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Jane Mayer Boosts John McCain as Torture Opponent
By David Swanson
On Monday morning at the Miller Center of Public Affairs at the University of Virginia, Jane Mayer, New Yorker reporter and author of "The Dark Side," lavishly praised John McCain for passing a legislative ban on torture. She did so in a town-hall Q and A full of lots of very useful insights. And much later in the discussion she did acknowledge that McCain opposes habeas corpus and supports the use of certain "interrogation techniques" by the CIA.
But, of course, McCain allowed that mammoth loophole for the CIA in 2005 prior to passage of his amendment to the Defense Appropriations bill for which Mayer praised him. In other words, McCain folded before the law passed. And he did so again right after it passed. He kept quiet when Bush threw out the whole thing with a "signing statement." Even with the CIA loophole, Bush simply tossed the new law into the trash after signing it. And Jane Mayer is joining McCain in keeping quiet about that inconvenient fact, which just doesn't fit the accepted narrative.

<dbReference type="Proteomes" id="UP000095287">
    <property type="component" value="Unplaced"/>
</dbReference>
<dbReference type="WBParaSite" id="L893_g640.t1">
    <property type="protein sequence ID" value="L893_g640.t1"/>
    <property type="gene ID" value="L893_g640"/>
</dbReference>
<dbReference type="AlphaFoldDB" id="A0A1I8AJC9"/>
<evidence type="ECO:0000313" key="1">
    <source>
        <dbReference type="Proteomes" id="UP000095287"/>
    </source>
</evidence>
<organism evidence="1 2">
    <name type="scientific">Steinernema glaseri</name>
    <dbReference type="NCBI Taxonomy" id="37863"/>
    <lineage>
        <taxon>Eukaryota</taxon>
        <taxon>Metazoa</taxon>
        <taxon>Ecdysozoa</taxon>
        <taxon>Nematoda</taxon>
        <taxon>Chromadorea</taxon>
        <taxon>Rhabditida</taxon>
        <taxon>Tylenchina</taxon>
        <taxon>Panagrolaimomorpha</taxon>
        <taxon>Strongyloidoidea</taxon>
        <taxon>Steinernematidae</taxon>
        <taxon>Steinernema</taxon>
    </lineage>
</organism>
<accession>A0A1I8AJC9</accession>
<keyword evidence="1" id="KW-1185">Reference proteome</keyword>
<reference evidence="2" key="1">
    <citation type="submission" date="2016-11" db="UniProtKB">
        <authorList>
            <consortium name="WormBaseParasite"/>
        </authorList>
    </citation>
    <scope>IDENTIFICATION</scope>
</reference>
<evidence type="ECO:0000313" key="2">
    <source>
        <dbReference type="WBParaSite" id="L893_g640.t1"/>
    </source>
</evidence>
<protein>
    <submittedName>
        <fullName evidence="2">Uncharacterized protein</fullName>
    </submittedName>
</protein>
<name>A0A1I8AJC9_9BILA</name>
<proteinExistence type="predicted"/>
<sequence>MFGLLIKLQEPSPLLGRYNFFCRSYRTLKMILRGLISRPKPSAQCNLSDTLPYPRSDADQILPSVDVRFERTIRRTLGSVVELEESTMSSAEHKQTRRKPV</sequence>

In 2006, Time Magazine recognized McCain's efforts to supposedly ban torture in naming him one of "America's 10 Best Senators". Time made no mention of the fact that torture had always been illegal, the fact that Bush had thrown out the new law with a "signing statement," or the fact that the United States was continuing to torture people on a large scale.
Also in 2006, McCain voted in favor of the Military Commissions Act which supposedly gave the president the power to decide whether to torture or not. I say "supposedly" because torture always was and still is illegal under the U.S. Constitution, the Universal Declaration of Human Rights, the Geneva Convention relative to the Treatment of Prisoners of War, the International Covenant on Civil and Political Rights (ICCPR), and the Convention Against Torture and Other Cruel Inhuman or Degrading Treatment or Punishment.
In February of 2008, McCain voted against a bill that would supposedly have banned torture, and then applauded Bush for vetoing the bill.
I don't mean to pick on Jane Mayer. She was clearly just grasping for something she could use to make herself feel balanced and nonpartisan. But when there's nothing to praise a Republican for, the answer should not be to make something up. It's almost always possible to make yourself feel professional by blaming a Democrat for complicity. And when it isn't, well then I'm for sacrificing balance and sticking with truth.